Structure Type: built works - public buildings - schools - university buildings

Designers: Perkins and Will, Architects (firm); Skanska USA Building Incorporated (firm); Andrew Clinch (architect); Anthony Gianopoulos ; Devin Kleiner (architect); Lawrence B. Perkins (architect); Phillip Will Jr. (architect)

Dates: constructed 2016-2018

5 stories

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East Stevens Way NE
University of Washington Campus, Seattle, WA 98195

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According to the University of Washington's web site describing the Life Sciences Building, the new faciliity was designed for the Department of Biology and would expand its research capacities, improve collaborative teaching and inquiry, and enable it to attract talented students and faculty nationally. It stated: "The new Life Sciences Building (LSB) will provide modern research and instructional space for the Department of that it can 1) recruit more faculty to meet undergraduate student demand and retain a world-class faculty whose innovative research is the engine of scientific discovery, 2) provide open, flexible, modular, high-density labs ideally suited to the collaborative, interdisciplinary research that is not met by the current Biology buildings, and 3) educate and train the current generation of undergraduates in state-of-the-art research methods working side by side with faculty, postdocs, and graduate students. The new LSB and greenhouse offers Biology and its faculty the opportunity to take its truly integrated approach to biology and its highly collaborative culture to a new level." (See University of, "Life Sciences Building," accessed 09/06/2018.)

Building History

The University of Washington's new Life Sciences Building (LSB) replaced greenhouses and ancillary structures that lined what was a narrow, sloping site, perched just above the Burke-Gilman Trail. Administrators selected the thin parcel for the LSB as it provided proximity to other science buildings in the area and rapid connection to the Health Sciences complex across Pacific Street. According to the UW, "Both the LSB and Greenhouse are positioned on the site to optimize with the building program and minimize the impact to significant deodara cedars along Stevens Way and trees in the woodland grove to the east." (See University of Washington,edu, "Life Sciences Building," accessed 09/06/2018.)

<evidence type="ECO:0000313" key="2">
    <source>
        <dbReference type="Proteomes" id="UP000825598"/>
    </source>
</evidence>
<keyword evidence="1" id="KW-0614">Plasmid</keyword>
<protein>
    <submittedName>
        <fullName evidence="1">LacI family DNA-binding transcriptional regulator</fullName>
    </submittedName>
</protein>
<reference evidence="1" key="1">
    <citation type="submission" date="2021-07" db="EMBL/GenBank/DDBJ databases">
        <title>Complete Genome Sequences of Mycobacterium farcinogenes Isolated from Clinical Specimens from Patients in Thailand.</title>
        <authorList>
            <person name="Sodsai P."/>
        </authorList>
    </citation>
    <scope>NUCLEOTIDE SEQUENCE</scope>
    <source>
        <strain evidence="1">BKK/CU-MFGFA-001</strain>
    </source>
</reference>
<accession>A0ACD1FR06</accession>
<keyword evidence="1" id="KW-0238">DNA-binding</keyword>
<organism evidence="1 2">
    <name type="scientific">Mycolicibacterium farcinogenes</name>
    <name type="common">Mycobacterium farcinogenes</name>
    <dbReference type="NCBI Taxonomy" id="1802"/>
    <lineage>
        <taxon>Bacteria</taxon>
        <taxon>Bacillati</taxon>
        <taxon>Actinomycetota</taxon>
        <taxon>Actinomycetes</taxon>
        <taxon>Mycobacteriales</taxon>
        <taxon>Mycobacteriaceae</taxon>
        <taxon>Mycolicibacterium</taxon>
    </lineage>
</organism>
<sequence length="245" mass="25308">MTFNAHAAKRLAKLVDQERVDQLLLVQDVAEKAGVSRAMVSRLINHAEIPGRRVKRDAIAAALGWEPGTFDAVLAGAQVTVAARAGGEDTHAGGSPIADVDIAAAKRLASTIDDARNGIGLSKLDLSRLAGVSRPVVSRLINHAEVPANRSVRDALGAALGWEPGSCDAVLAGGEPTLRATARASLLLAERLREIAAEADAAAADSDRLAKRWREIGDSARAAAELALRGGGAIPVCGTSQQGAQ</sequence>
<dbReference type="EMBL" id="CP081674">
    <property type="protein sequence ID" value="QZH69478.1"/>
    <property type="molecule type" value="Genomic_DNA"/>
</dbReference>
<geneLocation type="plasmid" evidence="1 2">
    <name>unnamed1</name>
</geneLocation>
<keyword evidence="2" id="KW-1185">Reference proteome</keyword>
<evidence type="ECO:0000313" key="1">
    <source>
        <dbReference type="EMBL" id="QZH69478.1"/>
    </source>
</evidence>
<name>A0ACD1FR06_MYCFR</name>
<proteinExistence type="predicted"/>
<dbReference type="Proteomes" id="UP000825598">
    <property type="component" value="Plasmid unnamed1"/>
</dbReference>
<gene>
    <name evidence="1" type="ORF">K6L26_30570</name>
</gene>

The Seattle branch of the architectural firm of Perkins and Will served as the architect for the LSB; they produced a long, linear plan with five stories, with an array of greenhouses lined up below to the southeast. Foundation work began in 08/2016. Structural work on the exterior extended from 04/2017 until 08/2017. with interior finishing occurring between 04/2017 and 05/2018. Site work and landscaping happened between 04/2018 and 08/2018. The building was to be occupied by 09/2018.

For the UW, Troy Stahlecker, Sr., served as the Project Manager for the LSB, and Greg Wojcicki, Construction Manager. Devin Kleiner was Perkins and Will's Project Manager on the LSB.

The LSB showcased several notable new technologies, inlcuding the use of a chilled beam/radiant floor heat HVAC system and photovoltaic fins that generate solar energy and shade south-facing windows from bright, direct sunlight in summer and cold breezes in winter.

Building Notes

The LSB had five floors above ground and two below, enclosing 167,000 gross square feet. Another 20,000-square-foot greenhouse was positioned to the LSB's southeast. The first floor originally contained four research/teaching laboratories. The upper four levels had modular layouts providing space for 10 labs per floor. The building's south sides on the upper floors were set aside for offices. The two basement areas accommodated growth chambers and other research facilities. Greenhouses were designed in concert with the rest of the building and viewed as linked to the teaching that went on with the LSB.

PCAD id: 20716